Thursday, February 29, 2024 Feb 29, 2024
43° F Dallas, TX

Texas Joins States Allowing Restaurants to Sell Booze with Takeout or Delivery Food Orders

Gov. Greg Abbott announced the news in a statement. So order your favorite cocktail with your favorite dish. Just don't drink it in your car, folks.
By |
Courtesy iStock / ClaudeMic

Many Dallas restaurants have pivoted from dine-in establishments to a combination of takeout, delivery, or makeshift drive-thrus in an effort to keep some amount of revenue flowing in as we live through a pandemic. But alcohol sales boost revenue and profit margins for restaurants. A lot.

In an effort to help our dining community grapple with the new reality of closed dining rooms, Texas Gov. Greg Abbott has followed in the footsteps of states like New York, which now allow restaurants to sell booze for takeout and delivery. As of last night, March 18, Abbott “issued a waiver that will allow restaurants to deliver alcoholic beverages with food purchases to patrons, including beer, wine, and mixed drinks,” according to the governor’s statement.

“Under this waiver, effective immediately, restaurants with a mixed beverage permit may sell beer, wine, or mixed drinks for delivery as long as they are accompanied by food purchased from the restaurant.”

Yes, places like breweries, liquor stores, and wine bars could sell alcoholic beverages to go, but that’s typically not the case for most dine-in restaurants.

Previously in the state of Texas, as an employee of Texas Alcoholic Beverage Commission clarified for me recently, “Only restaurants which hold a Wine and Beer Retailer’s Permit (BG) or a Beer Retail Dealer’s License (BE) are allowed to sell alcoholic beverages to go.” The TABC recently released new guidelines for restaurants with mixed beverage permits (and others) on how, exactly, to legally go about offering curbside pickup for alcohol.

We worked over hard over the last couple of days [on the waiver],” says Emily Williams Knight, the president and CEO of the Texas Restaurant Association. Last spring, the TRA helped get legislation passed to allow for alcohol delivery in Texas, and in the last 24 hours they worked to get alcohol provided as curbside carryout as well.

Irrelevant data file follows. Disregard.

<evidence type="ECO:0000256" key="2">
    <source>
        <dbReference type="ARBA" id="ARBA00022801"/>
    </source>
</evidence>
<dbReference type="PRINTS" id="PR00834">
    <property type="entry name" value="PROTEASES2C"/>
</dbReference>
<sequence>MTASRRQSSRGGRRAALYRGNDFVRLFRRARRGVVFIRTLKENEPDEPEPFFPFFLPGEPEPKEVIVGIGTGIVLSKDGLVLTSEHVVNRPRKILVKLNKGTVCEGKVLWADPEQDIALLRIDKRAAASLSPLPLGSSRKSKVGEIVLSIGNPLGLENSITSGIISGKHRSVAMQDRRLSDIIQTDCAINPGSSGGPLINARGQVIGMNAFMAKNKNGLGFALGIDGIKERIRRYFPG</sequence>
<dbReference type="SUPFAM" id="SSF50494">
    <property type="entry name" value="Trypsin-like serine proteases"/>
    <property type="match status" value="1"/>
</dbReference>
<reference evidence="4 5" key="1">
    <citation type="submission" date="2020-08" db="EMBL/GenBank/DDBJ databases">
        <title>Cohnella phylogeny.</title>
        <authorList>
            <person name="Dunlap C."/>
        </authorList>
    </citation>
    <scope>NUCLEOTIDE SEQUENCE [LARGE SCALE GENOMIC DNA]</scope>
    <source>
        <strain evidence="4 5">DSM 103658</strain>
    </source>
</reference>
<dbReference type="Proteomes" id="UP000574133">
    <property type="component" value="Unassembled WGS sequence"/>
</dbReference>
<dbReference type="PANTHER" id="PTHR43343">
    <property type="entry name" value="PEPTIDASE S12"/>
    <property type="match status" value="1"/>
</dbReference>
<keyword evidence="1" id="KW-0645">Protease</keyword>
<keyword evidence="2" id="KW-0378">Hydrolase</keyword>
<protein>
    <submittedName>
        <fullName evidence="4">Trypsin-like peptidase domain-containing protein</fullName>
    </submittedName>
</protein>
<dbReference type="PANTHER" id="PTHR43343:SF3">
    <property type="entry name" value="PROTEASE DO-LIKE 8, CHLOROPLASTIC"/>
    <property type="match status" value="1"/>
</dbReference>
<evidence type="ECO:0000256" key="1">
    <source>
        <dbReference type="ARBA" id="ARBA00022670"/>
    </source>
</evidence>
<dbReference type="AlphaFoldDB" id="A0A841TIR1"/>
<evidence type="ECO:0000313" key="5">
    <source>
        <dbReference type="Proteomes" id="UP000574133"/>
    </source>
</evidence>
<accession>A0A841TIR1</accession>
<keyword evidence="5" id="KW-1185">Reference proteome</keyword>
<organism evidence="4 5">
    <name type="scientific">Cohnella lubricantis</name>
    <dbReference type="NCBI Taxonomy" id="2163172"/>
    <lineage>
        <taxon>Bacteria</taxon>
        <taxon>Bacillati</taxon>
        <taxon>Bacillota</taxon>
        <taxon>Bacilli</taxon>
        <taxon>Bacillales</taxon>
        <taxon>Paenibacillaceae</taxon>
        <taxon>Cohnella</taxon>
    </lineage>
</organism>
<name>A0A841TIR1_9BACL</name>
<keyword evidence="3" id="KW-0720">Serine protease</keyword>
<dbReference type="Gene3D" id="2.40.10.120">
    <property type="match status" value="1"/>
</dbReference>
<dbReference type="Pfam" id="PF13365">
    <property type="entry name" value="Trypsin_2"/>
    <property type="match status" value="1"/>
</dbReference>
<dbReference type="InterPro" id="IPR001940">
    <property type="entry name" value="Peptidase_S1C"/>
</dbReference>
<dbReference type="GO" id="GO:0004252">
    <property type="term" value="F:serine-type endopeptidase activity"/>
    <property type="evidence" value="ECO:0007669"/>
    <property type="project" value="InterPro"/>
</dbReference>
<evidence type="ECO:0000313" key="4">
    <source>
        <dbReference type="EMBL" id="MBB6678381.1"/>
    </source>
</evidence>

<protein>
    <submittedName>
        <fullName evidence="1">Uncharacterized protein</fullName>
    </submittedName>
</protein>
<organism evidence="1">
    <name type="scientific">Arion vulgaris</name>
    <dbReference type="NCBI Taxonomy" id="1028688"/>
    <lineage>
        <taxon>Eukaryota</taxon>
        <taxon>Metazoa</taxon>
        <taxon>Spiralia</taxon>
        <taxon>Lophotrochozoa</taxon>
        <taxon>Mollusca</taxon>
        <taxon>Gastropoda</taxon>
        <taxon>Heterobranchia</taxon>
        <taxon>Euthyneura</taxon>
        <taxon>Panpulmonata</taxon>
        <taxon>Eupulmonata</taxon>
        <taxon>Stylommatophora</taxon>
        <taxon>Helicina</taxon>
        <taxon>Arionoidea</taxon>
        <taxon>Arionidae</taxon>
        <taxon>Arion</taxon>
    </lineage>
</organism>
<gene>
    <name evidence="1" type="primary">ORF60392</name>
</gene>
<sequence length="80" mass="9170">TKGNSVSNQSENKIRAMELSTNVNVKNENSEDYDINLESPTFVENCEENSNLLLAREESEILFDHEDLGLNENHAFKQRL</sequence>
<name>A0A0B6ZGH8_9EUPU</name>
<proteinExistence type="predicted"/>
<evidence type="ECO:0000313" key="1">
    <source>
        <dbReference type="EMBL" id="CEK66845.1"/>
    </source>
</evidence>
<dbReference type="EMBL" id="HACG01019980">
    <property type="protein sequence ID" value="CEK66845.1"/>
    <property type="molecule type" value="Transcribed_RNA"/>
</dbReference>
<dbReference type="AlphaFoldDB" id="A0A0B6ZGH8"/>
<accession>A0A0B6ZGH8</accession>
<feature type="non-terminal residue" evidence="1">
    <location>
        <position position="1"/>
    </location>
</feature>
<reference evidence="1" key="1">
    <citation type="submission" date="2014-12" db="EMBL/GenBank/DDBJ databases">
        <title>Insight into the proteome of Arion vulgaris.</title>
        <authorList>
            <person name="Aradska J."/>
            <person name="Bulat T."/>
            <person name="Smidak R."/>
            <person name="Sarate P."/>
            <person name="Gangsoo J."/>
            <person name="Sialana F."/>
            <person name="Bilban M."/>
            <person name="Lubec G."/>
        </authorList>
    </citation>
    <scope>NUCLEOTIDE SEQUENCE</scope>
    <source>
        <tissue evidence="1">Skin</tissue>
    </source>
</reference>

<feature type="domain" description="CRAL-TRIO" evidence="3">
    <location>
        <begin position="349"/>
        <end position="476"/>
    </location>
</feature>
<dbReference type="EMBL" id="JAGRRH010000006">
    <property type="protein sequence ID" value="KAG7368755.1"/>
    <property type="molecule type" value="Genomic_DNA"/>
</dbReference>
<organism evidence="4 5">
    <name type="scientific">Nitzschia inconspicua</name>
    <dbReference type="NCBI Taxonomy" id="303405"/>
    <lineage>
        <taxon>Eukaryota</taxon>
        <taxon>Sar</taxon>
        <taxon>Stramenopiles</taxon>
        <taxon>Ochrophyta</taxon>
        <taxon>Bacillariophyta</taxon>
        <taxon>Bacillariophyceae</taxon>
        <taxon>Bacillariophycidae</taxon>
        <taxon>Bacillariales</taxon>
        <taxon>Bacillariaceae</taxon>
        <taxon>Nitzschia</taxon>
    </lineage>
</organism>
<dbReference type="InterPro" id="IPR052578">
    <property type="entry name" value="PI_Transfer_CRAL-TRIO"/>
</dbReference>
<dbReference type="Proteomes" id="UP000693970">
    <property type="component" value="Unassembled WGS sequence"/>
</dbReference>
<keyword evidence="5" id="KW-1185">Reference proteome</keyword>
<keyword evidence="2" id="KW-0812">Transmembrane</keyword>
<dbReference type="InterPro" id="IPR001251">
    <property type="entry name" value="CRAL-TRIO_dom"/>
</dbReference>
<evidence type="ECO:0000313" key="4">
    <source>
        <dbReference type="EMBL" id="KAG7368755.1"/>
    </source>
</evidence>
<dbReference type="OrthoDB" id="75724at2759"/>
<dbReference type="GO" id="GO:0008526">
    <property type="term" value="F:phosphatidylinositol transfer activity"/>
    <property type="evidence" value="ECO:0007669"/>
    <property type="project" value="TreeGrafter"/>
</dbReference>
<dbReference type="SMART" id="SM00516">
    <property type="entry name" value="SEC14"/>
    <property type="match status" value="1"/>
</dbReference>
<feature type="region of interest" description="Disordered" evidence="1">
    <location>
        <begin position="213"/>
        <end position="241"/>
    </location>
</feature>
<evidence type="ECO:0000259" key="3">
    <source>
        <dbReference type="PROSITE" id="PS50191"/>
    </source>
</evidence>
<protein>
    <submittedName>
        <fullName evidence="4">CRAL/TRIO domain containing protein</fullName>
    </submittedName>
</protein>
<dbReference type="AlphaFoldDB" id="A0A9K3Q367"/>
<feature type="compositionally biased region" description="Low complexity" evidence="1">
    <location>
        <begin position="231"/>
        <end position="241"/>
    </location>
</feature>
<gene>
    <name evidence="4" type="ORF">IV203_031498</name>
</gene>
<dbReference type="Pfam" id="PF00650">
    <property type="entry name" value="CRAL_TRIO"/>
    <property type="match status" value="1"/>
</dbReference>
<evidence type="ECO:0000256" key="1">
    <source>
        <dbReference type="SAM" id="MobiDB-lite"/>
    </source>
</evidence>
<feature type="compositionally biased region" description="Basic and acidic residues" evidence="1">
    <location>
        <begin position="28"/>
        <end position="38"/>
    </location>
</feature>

This waiver helps restaurants transition to alcohol delivery and pickup. Right now, many third party delivery services have transitioned to mostly contact-less deliveries, which makes verifying legal drinking age in person complicated. But people like the CEO of Austin-based Favor delivery app, says Knight “has been excellent on [informing drivers] how to check ID without touching it.”

The logistics are tricky. Everyone’s still figuring it all as they go, but the new waiver and TABC guidelines should help small businesses navigate these waters and continue to generate revenue. “Everyone go out and get food is our message,” says Knight.

Many restaurants have already added alcohol to their pickup offerings. Places like Miriam Cocina are working on selling passion fruit mezcalitas and acapulqueña margarita in 32-ounce jars ($30) to go; Rodeo Goat has craft beer and Moontang (a moonshine and Tang one-two punch) available through curbside and drive-thru pickup; and MoMo Italian Kitchen has beer, wine, and old fashioned cocktails ($12) on offer with curbside food orders.

Curious if your favorite restaurant is opening their bar menu to-go? Ask them when you order.

This article has been updated at 5:37 p.m. with information from Emily Williams Knight, president and CEO of Texas Restaurant Association.

Related Articles

Local News

AG Ken Paxton Has Sued the State Fair of Texas

The Texas Attorney General alleges that the State Fair violated the law by denying off-duty police officers carrying firearms entry to the fair.
Health Systems

The 29 Nurses Who Stood Up to Parkland Health and Won

The Dallas County safety net health system sued the nurses to obtain thousands of dollars after the nurses didn't fulfill their full contract.
Theater & Dance

The Bishop Arts Theatre Center Takes on Another New York Times Bestseller

The Oak Cliff theater's annual one-act festival will transform author Heather McGhee's The Sum of Us into six plays that show us we have more in common than we think.
By Brett Grega